What is Kosher for Passover?


What Can and Can’t You Eat on Passover?

The Torah (Bible) says to eat matzah and avoid leaven during the seven days of Passover.

What is leaven, you may ask? It's any product containing any of the five grains barley, rye, oats, wheat, and spelt (a handy mnemonic: BROWS), that have been mixed with water and allowed to rise before being baked. (Think about sourdough and how it ferments and grows!)

Matza is bread made of the five grains that were mixed with water but baked immediately and not allowed to rise. (This is why cakes made from matza meal and other matza products are allowed even if they LOOK like cake. The important thing is that they contain no leavened bread.)

Many foods that are kosher during the year are NOT kosher for Passover since they contain leaven.

On the Passover no-no list: bread, bagels, cookies, oatmeal, cereal, pasta, cookies, whiskey, and anything with traces of the 5 grains that are not carefully supervised for Passover.

It is a custom among Jews whose families lived in Europe (Ashkenazim) not to eat kitniyot, a category including legumes, rice, and corn (see below for the full list).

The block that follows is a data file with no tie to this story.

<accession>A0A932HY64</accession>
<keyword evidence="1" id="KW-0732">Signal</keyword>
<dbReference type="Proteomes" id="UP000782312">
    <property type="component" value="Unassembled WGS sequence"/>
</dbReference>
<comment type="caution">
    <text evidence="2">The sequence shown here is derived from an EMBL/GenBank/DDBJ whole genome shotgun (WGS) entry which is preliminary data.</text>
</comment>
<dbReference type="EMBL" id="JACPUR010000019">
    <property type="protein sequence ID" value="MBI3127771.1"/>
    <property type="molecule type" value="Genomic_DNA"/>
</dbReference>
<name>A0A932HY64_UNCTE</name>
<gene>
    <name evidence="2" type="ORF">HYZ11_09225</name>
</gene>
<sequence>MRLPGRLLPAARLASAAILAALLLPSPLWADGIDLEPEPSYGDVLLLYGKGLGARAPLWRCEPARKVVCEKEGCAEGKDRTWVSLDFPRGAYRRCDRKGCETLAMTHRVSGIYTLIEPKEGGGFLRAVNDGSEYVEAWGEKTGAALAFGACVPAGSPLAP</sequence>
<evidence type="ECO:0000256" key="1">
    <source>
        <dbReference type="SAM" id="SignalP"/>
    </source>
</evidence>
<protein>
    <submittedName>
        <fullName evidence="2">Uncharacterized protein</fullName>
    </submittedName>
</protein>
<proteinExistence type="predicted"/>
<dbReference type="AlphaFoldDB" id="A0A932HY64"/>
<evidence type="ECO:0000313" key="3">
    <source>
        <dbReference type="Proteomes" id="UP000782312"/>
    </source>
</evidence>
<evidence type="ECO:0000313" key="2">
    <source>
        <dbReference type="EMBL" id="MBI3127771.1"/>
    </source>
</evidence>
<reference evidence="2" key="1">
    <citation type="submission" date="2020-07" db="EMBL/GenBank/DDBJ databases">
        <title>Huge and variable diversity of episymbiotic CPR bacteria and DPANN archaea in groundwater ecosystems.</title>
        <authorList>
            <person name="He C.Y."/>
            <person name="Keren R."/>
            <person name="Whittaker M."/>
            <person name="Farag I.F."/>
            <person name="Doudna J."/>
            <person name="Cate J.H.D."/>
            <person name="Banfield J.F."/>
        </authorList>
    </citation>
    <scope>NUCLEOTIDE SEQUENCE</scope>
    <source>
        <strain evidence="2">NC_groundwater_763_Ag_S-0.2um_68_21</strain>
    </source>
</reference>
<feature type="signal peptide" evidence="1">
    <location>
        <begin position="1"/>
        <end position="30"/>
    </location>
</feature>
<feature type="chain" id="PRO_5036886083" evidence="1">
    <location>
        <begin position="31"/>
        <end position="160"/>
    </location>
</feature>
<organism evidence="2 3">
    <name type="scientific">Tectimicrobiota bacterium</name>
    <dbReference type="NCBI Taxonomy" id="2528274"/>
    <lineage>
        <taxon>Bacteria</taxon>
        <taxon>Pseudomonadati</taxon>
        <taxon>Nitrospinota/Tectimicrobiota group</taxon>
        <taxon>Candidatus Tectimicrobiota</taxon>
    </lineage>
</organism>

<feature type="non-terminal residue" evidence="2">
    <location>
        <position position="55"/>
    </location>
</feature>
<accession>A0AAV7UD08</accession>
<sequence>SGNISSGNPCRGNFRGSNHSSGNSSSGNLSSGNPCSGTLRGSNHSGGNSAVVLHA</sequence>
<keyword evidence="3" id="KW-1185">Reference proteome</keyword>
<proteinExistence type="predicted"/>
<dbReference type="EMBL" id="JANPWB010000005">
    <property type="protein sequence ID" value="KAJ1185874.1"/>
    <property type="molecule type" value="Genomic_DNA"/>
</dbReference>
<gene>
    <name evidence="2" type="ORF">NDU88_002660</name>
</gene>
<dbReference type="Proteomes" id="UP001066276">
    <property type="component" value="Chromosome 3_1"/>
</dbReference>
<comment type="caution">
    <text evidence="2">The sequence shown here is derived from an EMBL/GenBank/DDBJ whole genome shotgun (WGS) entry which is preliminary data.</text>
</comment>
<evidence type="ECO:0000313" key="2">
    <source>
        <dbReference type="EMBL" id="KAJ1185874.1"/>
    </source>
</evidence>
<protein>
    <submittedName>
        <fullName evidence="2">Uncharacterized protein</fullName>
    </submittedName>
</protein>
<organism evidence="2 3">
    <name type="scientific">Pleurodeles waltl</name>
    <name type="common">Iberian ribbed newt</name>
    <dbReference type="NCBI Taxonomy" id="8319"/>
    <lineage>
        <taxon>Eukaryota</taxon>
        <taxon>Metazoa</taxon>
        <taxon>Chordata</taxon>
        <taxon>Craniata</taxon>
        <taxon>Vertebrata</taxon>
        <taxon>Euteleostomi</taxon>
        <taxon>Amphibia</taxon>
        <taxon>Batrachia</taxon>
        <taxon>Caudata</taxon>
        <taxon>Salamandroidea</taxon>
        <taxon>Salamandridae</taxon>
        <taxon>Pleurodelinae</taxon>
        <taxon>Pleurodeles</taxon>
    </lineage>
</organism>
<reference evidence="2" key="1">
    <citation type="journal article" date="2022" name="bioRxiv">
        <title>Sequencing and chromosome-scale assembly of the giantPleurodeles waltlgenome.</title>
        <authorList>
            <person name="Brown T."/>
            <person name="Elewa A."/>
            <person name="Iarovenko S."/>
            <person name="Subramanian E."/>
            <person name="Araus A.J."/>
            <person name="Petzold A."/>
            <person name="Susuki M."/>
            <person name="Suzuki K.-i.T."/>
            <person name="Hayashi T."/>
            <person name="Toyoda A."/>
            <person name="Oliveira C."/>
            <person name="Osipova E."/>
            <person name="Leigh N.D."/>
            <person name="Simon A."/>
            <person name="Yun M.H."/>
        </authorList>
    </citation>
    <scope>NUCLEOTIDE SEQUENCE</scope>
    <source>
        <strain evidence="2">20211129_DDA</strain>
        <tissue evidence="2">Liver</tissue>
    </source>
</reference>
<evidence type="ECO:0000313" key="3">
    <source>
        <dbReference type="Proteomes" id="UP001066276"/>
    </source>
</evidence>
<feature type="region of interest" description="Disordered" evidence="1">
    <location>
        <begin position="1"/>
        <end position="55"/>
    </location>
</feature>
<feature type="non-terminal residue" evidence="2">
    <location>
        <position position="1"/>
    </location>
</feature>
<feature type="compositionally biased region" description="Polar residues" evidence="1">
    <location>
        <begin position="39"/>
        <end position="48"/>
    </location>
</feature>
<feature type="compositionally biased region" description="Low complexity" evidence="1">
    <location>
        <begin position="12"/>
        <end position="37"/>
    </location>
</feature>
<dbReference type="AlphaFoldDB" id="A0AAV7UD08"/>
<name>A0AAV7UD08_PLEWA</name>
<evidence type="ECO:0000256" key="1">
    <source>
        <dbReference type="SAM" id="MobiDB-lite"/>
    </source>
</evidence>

Sefardic Jews do eat these foods, sometimes with extra checking to make sure it doesn’t have grains mixed in, as cross-contamination can occur when rice is packaged.

So what CAN you eat on Passover?

Meat, chicken, milk, yogurt, fruit and vegetables, coconut macaroons, potatoes, candy, matzo balls, and so much more! Check out all our hundreds of products and you’ll see the wide variety of foods that are available for you to enjoy on Passover.

Here is a guide to Passover substitutions that you might find helpful. https://www.kosher.com/lifestyle/the-essential-passover-substitution-guide-359

What is "Kitniyot"?

Grains considered similar to the five grains and for various reasons, some Jews do not eat them on Passover even though they are not technically chametz, leavened bread.

Ashkenazic Jews observe this custom but Sephardic Jews do not.

These kitniyot include (according to the Orthodox Union):

  • Beans
  • Buckwheat
  • Caraway
  • Cardamom
  • Corn
  • Edamame
  • Fennel Seeds
  • Fenugreek
  • Flaxseed (Linseed)
  • Green Beans
  • Hemp Seeds
  • Lentils
  • Millet
  • Mustard
  • Peas
  • Poppy Seeds
  • Rapeseed
  • Rice
  • Sesame Seeds
  • Soybeans
  • Sunflower Seeds
  • Teff

What is "Gebrochts"?

Some have a custom not to eat matza mixed with water on the holiday. This rules out anything made with matzo meal or matzo cake flour, even including matzo balls. This custom is prevalent in the Hassidic community.


To get started on your Passover cooking, click here for our Passover recipe collection.

To learn more about the history and customs of Passover, click here.